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Dental analysis suggests Hyksos 'invasion' arose from outsiders marrying into power


Archaeologists have found another confirmation that the Hyksos, who ruled ancient Egypt in 1650-1540 BC, did not conquer the country, but emigrated from the east. Apparently, Hyksos women married Egyptian nobles, and their descendants gradually expelled the local elite. The results of the research were presented at the 88th annual conference of the American Society of Physical Anthropology.

Dental analysis suggests Hyksos 'invasion' arose from outsiders marrying into power
View of excavations at Tell el-Dab’a/Avaris, the ancient capital of the Hyksos empire
[Credit: Bournemouth University]
The Hyksos were tribes (possibly of Semitic origin), which appeared in northern Egypt during the reign of the Pharaohs of the XIII dynasty, before 1650 BCE. Little is known about them, and what has reached us comes mainly from the works of historians that were written more than a thousand years after their disappearance, or from rare preserved sources from the era of the Egyptians' struggle against them.

The Hyksos

Ancient historians represent the Hyksos hordes as invaders who seized part of the country. They brought with them new types of war chariots, swords, daggers, metal helmets, and shields. However, some modern historians and archaeologists believe that there was no military invasion, but rather a peaceful migration. There is very little evidence of war or battles that would have occurred in the territory of Egypt at that time. Proponents of this theory believe that the pharaohs of the 13th dynasty were weak rulers and could not prevent the emergence of large numbers of immigrants.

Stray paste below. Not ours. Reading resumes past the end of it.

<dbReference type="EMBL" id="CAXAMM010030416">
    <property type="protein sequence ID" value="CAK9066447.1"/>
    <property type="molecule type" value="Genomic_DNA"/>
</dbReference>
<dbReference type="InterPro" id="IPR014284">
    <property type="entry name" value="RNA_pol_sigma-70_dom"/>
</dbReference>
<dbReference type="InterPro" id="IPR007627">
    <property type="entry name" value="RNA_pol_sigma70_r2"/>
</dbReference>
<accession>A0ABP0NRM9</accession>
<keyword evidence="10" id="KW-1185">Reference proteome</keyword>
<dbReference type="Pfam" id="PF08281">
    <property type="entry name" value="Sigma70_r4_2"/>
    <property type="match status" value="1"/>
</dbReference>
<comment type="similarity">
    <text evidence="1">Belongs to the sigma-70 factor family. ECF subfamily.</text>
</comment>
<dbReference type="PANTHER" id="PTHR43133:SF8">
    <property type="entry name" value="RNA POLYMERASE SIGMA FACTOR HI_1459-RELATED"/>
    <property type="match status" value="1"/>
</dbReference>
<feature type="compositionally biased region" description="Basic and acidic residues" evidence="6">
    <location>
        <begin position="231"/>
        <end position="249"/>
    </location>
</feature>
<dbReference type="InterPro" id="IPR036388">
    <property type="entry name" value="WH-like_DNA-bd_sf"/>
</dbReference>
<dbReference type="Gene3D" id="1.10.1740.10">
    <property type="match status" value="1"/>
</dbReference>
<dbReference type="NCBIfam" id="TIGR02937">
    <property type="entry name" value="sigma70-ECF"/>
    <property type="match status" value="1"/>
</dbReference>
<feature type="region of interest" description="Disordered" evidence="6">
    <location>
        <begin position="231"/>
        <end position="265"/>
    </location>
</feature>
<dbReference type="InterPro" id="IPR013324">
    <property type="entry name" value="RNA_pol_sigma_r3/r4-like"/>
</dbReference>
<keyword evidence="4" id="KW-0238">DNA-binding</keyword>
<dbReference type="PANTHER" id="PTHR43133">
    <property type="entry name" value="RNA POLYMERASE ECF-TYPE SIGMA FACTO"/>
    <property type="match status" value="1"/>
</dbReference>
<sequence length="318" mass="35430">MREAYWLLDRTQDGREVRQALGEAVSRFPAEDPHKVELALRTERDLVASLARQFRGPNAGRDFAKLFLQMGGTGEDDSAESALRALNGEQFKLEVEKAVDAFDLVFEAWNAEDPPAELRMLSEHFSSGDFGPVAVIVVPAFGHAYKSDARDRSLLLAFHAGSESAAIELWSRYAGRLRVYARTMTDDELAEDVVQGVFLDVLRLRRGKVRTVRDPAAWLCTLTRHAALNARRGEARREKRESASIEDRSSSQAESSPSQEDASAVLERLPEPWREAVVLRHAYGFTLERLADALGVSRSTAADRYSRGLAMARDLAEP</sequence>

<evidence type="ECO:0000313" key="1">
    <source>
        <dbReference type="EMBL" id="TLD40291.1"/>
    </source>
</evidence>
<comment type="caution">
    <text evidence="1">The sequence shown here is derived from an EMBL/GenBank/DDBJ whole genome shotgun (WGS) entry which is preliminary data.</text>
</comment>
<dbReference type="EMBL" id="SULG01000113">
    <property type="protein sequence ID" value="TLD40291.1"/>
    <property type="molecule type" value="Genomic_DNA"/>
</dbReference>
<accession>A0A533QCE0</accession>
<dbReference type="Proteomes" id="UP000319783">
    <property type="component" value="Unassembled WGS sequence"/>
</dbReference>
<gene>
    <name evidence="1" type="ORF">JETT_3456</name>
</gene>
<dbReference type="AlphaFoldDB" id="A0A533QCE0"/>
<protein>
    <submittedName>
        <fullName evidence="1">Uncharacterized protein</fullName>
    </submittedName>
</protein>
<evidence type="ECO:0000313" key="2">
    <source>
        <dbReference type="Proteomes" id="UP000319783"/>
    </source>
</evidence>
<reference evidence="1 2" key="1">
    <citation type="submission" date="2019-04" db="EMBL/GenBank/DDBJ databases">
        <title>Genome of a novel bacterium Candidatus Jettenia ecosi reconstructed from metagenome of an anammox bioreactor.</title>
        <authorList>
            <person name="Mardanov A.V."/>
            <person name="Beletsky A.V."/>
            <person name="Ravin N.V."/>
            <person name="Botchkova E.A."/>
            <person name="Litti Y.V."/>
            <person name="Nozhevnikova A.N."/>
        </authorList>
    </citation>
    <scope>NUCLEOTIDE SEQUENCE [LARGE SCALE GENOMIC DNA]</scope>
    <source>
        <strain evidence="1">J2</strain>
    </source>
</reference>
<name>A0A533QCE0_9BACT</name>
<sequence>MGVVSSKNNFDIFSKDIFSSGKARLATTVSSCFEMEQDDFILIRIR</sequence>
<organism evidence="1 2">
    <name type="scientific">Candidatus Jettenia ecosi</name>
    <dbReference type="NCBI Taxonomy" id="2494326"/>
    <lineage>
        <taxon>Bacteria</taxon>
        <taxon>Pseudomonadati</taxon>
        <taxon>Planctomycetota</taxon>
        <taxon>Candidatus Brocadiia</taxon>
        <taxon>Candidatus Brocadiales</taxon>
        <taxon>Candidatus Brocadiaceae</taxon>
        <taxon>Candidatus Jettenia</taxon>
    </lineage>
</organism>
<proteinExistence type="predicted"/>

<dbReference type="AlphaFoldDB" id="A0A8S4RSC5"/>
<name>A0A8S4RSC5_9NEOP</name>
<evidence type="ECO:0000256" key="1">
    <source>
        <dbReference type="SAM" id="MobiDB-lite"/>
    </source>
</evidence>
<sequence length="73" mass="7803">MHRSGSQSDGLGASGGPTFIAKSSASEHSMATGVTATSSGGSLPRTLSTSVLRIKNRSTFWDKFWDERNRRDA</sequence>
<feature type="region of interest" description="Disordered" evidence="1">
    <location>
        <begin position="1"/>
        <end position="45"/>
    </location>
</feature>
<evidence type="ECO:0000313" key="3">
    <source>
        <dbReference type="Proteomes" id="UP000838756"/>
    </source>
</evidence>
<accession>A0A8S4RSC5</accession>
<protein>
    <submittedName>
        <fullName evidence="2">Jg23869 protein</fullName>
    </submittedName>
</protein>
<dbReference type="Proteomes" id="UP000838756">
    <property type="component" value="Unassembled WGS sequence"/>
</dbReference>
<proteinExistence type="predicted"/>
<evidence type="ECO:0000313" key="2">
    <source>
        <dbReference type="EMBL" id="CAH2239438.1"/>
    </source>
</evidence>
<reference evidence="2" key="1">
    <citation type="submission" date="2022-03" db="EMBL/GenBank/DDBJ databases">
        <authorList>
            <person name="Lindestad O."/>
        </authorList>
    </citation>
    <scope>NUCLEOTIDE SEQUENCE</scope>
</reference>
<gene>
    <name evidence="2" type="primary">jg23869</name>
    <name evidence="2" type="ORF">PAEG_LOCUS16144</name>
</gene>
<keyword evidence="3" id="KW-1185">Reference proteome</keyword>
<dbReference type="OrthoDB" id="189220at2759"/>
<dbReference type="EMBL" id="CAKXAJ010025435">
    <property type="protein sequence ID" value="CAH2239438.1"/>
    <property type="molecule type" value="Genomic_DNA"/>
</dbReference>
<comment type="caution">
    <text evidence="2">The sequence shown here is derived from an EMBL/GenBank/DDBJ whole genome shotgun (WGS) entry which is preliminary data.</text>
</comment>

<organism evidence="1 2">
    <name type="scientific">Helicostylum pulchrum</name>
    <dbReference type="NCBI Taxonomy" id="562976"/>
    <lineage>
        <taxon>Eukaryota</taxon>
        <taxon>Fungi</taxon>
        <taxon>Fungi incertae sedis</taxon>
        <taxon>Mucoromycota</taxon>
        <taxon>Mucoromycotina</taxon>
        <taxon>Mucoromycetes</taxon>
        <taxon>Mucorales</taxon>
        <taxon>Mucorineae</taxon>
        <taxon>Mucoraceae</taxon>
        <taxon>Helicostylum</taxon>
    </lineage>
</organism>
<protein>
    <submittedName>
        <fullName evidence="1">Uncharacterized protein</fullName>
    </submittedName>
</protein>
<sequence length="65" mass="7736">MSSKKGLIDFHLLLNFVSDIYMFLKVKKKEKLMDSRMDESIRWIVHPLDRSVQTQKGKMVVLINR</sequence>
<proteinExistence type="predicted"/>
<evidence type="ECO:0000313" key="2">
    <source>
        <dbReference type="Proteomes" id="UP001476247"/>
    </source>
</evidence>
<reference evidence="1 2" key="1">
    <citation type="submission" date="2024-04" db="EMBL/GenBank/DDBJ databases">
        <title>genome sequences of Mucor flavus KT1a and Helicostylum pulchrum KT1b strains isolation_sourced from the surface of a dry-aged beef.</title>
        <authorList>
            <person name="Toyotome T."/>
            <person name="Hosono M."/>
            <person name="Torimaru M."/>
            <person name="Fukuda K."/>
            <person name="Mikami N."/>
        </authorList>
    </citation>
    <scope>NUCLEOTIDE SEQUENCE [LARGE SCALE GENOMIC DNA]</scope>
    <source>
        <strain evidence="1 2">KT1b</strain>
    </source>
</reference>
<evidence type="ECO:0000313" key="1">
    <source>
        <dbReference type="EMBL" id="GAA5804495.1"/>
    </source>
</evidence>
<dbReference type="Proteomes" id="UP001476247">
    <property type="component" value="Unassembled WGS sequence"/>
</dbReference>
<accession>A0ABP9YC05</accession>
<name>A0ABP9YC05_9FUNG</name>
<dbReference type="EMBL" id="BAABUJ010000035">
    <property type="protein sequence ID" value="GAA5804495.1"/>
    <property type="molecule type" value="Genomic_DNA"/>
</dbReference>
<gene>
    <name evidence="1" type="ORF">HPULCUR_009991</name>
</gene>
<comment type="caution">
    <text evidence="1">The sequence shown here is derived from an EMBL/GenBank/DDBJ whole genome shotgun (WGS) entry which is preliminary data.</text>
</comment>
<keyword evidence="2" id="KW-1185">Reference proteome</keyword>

The Hyksos founded the 15th dynasty, which reigned in the northern and central part of the country. At the same time, southern Egypt came under the control of the Pharaohs of the XVI-XVII Dynasties. The last pharaohs of the seventeenth Dynasty began a war against the Hyksos, and in about 1540 BC they expelled the last of their kings from the country. After this, Ahmose I, who founded the XVIII Dynasty, became ruler of the country.

Dental analysis suggests Hyksos 'invasion' arose from outsiders marrying into power
Ahmose I depicted fighting back the Hyksos [Credit: WikiCommons]
The capital of the Hyksos state was the city of Avaris, located in the Nile Delta. It was inhabited from approximately 1780 until 1550 BC, until the moment when Ahmose expelled the Hyksos from the country and destroyed their capital.


Today Avaris is called Tel el Daba, and archaeological work has unearthed the tombs of the local elite, created in the style of Canaan, in which burial gifts have also been preserved.

Invasion by Marriage

Archaeologists Christina Stantis and Holger Schutkowski of Bournemouth University (United Kingdom) now suggest that women who married Egyptian nobles first appeared in eastern Egypt, and their descendants gradually expelled the local elite. Scientists analyzed strontium and oxygen isotopes in the remains of 71 people buried in Avaris. About half of them died before the appearance of the Hyksos in Egypt, and half during their rule.


From the ratio of oxygen isotopes and strontium in the teeth, one can determine from which area a person originated. As a baseline, scientists analyzed the proportions of isotopes in animal bones found in Tel al-Daba, as well as samples of local livestock and shells.

It turned out that of the 27 women who lived in Avaris shortly before the appearance of the Hyksos, 21 were not from the Nile Valley, but from other locations. At the same time, almost all the noble men who died at this time were local natives. Scientists believe their results confirm the scenario in which, shortly before the migration began, Hyksos women married members of the local elite.

Source: N+1 [April 13, 2019]

TANN

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